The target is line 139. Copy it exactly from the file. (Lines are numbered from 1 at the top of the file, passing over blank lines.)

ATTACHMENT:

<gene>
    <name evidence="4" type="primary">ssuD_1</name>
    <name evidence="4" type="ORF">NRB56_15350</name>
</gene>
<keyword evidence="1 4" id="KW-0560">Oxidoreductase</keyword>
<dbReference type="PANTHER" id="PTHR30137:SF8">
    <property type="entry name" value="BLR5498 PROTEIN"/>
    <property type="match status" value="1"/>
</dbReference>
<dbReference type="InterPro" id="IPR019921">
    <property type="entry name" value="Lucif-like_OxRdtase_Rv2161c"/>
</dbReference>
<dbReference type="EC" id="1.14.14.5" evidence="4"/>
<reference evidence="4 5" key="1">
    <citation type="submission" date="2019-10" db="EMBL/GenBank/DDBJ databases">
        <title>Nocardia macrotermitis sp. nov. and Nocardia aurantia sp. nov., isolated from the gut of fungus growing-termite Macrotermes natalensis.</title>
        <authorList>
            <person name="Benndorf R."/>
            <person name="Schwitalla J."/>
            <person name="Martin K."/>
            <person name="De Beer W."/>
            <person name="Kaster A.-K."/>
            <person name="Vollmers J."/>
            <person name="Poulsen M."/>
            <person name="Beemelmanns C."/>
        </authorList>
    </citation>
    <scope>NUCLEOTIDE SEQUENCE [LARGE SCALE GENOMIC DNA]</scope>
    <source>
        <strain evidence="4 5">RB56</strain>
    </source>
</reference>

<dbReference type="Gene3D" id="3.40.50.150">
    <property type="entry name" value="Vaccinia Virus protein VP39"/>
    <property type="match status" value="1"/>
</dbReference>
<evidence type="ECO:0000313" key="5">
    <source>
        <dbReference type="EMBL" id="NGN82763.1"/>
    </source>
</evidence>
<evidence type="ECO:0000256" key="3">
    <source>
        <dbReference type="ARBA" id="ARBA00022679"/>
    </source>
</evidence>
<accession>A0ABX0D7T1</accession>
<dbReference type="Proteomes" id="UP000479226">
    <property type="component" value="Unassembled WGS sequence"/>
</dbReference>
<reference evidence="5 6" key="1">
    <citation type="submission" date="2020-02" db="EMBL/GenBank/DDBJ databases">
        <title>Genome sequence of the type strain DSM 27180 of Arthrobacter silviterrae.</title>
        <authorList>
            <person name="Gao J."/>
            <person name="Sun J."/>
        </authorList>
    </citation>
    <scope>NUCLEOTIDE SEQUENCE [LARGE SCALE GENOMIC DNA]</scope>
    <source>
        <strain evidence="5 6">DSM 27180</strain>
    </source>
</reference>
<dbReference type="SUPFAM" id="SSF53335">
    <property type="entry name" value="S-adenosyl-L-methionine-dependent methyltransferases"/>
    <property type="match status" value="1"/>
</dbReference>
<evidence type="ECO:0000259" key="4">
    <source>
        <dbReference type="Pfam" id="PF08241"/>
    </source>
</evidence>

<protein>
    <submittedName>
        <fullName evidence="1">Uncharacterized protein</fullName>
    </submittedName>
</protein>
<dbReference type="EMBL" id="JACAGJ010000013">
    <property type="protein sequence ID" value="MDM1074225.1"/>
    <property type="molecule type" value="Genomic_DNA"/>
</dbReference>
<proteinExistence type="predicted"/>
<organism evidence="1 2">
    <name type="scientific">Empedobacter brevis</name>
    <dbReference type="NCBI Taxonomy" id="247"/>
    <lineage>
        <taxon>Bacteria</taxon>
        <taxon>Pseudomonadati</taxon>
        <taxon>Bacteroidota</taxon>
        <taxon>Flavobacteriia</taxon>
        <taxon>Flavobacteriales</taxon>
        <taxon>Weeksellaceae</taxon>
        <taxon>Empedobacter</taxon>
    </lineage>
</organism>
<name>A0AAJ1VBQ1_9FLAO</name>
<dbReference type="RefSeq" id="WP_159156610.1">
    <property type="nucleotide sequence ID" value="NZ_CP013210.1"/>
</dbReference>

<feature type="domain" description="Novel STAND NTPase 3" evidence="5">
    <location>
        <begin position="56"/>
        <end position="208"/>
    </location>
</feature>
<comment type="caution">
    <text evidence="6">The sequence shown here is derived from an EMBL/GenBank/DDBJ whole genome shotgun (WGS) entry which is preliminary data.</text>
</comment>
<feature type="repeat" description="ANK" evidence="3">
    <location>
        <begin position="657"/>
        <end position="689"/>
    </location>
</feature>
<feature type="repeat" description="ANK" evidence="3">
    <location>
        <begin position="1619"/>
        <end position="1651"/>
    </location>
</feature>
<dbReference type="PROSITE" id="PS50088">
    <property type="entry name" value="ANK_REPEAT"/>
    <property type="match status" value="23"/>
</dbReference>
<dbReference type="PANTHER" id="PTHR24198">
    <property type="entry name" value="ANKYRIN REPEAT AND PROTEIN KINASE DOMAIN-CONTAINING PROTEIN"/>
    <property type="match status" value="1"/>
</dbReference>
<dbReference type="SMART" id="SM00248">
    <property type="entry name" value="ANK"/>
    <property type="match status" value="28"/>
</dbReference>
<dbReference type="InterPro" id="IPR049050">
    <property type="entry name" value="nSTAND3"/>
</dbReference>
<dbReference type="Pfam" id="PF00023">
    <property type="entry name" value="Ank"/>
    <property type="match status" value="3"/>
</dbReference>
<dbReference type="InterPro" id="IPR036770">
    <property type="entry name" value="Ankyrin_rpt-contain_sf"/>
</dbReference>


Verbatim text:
</dbReference>